Do’s and Don’ts: when a friend or family member is going through a marriage crisis

October 8, 2018

How can I help my friend save his/her marriage? What is the best way to be there for my friend during their marriage crisis?

My office regularly hears from concerned friends and family wanting to help their loved one who is struggling amidst a marriage crisis. Sometimes it’s a parent who’s watching their child suffer and is desperately wanting to help. Other times it is a close friend making the call. In every case, the caller knows they want to help but aren’t sure just how do it. Since I’ve spent the last few weeks covering various types of marriage crises (catch up here), I thought now would be a good time to share some “Dos and Don’ts” for friends and family members who are close to someone experiencing a marriage crisis.

It can be absolutely gut-wrenching to watch someone you love go through such a hard season and to not know how… or if…you can help. If you are the friend or family member, first I want to commend you for caring enough to want to help. Having a trusted support network during a relationship crisis can be the lifeline your friend or family member desperately needs. But notice I said “can be” rather than “always is”. Unfortunately, the support network can also unintentionally cause more stress and pain, and even sabotage any chances of reconciliation.  I’ve seen family members put enormous pressure on their loved one to end the marriage instead of supporting the couple as they try to work through the crisis; and I’ve also seen the opposite happen as well, where family has tried to force a couple to stay together even in situations of abuse.

I caution you to be mindful. Remember your friend is hurting and thus is extremely vulnerable. Your words and actions can impact the big decisions your friend is facing so navigate these waters carefully. To guide you, I’ve listed some Do’s and Don’ts below.

My DO NOT list

  • Do not be judgmental. If you are, you won’t be a safe place for them to process all the big emotions and feelings they are carrying. We all make mistakes and the last thing your friend needs right now is more judgement.
  • Refrain from giving specific marriage advice. This one is challenging, especially when you may be emotionally invested in the relationship in some way. But trust me, leave the marriage advice to the professionals. If anything, let your advice be to encourage your friend to find a qualified coach or counselor with lots of experience with couples. Anything more and you run the risk of not only offering bad advice, but being blamed if your advice doesn’t work out so well.
  • Do not weigh in with your opinions. Remember that the only two people who have a right to decide the outcome of a relationship are the two people in the relationship. The decision is theirs, not yours. As much as you may have an opinion, I encourage you to squelch the desire to share it. It’s best to keep it to yourself.
  • Do not gossip or open the vault. As they say, “Inquiring minds want to know.” Being “in the know” strokes our egos and it’s often tempting to share bits and pieces of the sordid details when third parties pump you for information. Please don’t. Maintain your integrity and trustworthiness. Honor your friend by remaining silent and allowing them to choose with whom they share those details.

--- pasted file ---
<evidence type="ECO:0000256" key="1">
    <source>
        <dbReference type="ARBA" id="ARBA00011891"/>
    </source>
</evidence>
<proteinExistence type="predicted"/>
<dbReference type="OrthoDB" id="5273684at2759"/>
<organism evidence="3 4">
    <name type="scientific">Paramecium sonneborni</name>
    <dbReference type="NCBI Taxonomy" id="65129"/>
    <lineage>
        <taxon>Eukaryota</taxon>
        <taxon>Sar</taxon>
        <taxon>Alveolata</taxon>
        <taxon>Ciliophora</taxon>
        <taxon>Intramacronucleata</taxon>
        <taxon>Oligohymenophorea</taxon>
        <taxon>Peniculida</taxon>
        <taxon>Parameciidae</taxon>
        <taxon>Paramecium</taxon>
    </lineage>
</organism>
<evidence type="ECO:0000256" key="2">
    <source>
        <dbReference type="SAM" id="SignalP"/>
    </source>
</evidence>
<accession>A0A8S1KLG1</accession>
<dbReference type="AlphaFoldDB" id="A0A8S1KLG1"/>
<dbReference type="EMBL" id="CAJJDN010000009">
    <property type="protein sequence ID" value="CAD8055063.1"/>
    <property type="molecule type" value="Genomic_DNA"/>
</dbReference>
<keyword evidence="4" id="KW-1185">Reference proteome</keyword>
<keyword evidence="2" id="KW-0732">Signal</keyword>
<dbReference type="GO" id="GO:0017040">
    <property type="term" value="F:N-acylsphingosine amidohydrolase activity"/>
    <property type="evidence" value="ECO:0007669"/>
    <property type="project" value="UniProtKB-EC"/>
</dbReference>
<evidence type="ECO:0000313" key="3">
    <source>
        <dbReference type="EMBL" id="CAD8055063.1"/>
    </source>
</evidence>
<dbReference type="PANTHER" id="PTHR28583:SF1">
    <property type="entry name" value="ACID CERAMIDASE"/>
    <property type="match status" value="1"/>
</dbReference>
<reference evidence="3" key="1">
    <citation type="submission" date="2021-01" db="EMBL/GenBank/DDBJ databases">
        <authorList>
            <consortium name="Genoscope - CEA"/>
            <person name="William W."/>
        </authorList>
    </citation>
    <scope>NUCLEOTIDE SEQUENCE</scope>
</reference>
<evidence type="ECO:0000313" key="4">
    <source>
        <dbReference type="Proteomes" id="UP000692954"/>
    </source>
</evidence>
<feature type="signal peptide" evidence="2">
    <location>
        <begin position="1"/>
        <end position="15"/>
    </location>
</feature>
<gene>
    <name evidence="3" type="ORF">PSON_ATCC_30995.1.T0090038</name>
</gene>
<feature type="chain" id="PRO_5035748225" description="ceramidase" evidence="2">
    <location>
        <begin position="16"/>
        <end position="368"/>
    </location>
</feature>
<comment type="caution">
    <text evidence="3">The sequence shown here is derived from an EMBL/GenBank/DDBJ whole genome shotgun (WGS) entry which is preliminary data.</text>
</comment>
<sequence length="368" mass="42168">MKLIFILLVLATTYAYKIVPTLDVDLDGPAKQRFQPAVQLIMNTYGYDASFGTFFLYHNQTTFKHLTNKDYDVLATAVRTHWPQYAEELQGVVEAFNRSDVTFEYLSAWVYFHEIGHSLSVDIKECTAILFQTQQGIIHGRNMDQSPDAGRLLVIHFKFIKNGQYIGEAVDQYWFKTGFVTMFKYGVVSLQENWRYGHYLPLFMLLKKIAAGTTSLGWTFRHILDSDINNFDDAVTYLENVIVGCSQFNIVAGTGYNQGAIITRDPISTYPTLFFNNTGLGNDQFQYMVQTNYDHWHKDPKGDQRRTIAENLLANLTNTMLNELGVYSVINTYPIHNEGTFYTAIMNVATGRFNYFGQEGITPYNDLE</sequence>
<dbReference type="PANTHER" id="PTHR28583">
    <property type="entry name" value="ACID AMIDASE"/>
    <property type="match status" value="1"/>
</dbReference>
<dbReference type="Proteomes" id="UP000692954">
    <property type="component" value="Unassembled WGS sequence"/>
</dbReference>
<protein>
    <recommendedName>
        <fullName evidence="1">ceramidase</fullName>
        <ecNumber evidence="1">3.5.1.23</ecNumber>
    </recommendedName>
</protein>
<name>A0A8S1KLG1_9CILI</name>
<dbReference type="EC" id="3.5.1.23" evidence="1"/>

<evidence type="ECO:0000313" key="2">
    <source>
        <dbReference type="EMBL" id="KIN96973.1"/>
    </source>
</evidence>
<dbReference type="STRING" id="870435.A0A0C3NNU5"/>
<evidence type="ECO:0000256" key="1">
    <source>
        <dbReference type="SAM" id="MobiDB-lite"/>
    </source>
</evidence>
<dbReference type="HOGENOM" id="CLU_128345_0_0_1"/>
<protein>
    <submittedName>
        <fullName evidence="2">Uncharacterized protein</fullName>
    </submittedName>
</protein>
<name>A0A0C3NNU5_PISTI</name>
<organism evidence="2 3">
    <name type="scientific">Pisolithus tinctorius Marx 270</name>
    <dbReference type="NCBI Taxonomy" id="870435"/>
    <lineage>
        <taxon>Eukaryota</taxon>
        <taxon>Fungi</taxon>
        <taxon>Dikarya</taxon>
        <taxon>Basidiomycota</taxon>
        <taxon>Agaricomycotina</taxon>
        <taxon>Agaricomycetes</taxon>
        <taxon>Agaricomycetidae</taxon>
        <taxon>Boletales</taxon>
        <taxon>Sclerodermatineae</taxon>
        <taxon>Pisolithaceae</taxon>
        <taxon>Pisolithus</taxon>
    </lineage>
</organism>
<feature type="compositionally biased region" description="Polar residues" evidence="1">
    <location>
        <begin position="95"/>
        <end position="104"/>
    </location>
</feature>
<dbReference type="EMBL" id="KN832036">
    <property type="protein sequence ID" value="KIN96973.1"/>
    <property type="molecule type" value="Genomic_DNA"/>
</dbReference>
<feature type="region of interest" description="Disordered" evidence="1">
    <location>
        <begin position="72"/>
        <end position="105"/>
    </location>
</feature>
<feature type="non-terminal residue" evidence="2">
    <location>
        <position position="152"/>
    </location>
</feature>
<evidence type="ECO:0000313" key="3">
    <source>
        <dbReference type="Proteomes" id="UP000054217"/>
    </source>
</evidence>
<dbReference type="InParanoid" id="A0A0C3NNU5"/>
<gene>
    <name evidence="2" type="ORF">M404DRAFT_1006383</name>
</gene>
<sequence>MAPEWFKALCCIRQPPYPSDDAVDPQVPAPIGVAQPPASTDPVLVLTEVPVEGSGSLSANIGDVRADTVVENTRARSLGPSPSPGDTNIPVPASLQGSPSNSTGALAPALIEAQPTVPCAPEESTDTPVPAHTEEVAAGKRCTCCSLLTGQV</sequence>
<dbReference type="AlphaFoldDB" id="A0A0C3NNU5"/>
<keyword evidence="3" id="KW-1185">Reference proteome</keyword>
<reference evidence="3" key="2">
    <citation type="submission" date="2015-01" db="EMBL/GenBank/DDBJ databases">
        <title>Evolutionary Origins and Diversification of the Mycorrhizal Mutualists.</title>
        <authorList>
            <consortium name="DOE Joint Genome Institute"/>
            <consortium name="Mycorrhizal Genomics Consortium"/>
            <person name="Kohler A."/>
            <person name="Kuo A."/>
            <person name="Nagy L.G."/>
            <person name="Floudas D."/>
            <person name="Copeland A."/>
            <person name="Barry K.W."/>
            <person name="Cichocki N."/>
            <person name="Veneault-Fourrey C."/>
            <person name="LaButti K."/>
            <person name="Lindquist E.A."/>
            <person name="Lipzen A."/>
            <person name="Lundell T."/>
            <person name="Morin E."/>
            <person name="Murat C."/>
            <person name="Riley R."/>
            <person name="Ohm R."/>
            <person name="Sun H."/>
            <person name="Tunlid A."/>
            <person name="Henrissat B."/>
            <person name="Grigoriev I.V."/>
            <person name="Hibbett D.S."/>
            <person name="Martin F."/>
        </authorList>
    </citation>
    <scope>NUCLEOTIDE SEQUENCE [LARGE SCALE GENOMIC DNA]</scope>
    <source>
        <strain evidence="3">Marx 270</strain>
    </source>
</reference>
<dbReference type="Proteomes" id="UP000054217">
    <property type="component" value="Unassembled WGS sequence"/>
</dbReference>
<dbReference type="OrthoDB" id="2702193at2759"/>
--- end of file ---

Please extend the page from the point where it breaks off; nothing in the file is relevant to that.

My DO list:

  • Maintain a neutral position. Be a friends of the marriage, not the person in crisis. Do your best to not take sides and make this your journey. It’s not. It’s theirs. Staying neutral allows you to continue to be a safe harbor for your friend when the waters get rough.
  • Prioritize listening above weighing in. In short, remember to use your ears more than your mouth. Be the friend with a listening ear. Validate and empathize rather than offering opinions and advice.
  • Give your friend or family member permission to go through the entire range of emotions. Feelings are not forever and in a time of crisis, feelings can ebb and flow quickly. Think of it like swinging from a pendulum. They might hate their spouse one day, love them the next, want to reconcile, and then want to leave the marriage all in the span of a few days. Allow them – and even encourage them – to explore all of their emotions.
  • Be a vault. If his/her marriage is at risk, your friend is probably questioning who and what to believe. Make sure they know what they share with you, stays with you.
  • Speak TRUTH IN LOVE. Remaining neutral and refraining from sharing your opinions does not always mean staying silent. If you know of, or suspect, abuse – physical, sexual, emotional, drugs, or alcohol – you owe it to your friend to ask good questions and to make sure they and their family members are safe.
  • Invest in them, not the outcome. Through your words and actions, let your friend know you are with them regardless of the outcome of the relationship.

Though no two situations are alike, these are some good healthy guidelines to help you navigate what can otherwise be a very tricky path for the friend or loved one of someone in a marriage crisis. A marriage crisis is not not an easy road to walk alone and a healthy support system can prove to be invaluable.

I always love to hearing from my readers and enjoy getting requests for topics you’d like to see me cover in future posts. Let me hear from you! Feel free to post a comment or contact us here. If you have questions about working with us, you can also schedule a free Discovery call to learn more.

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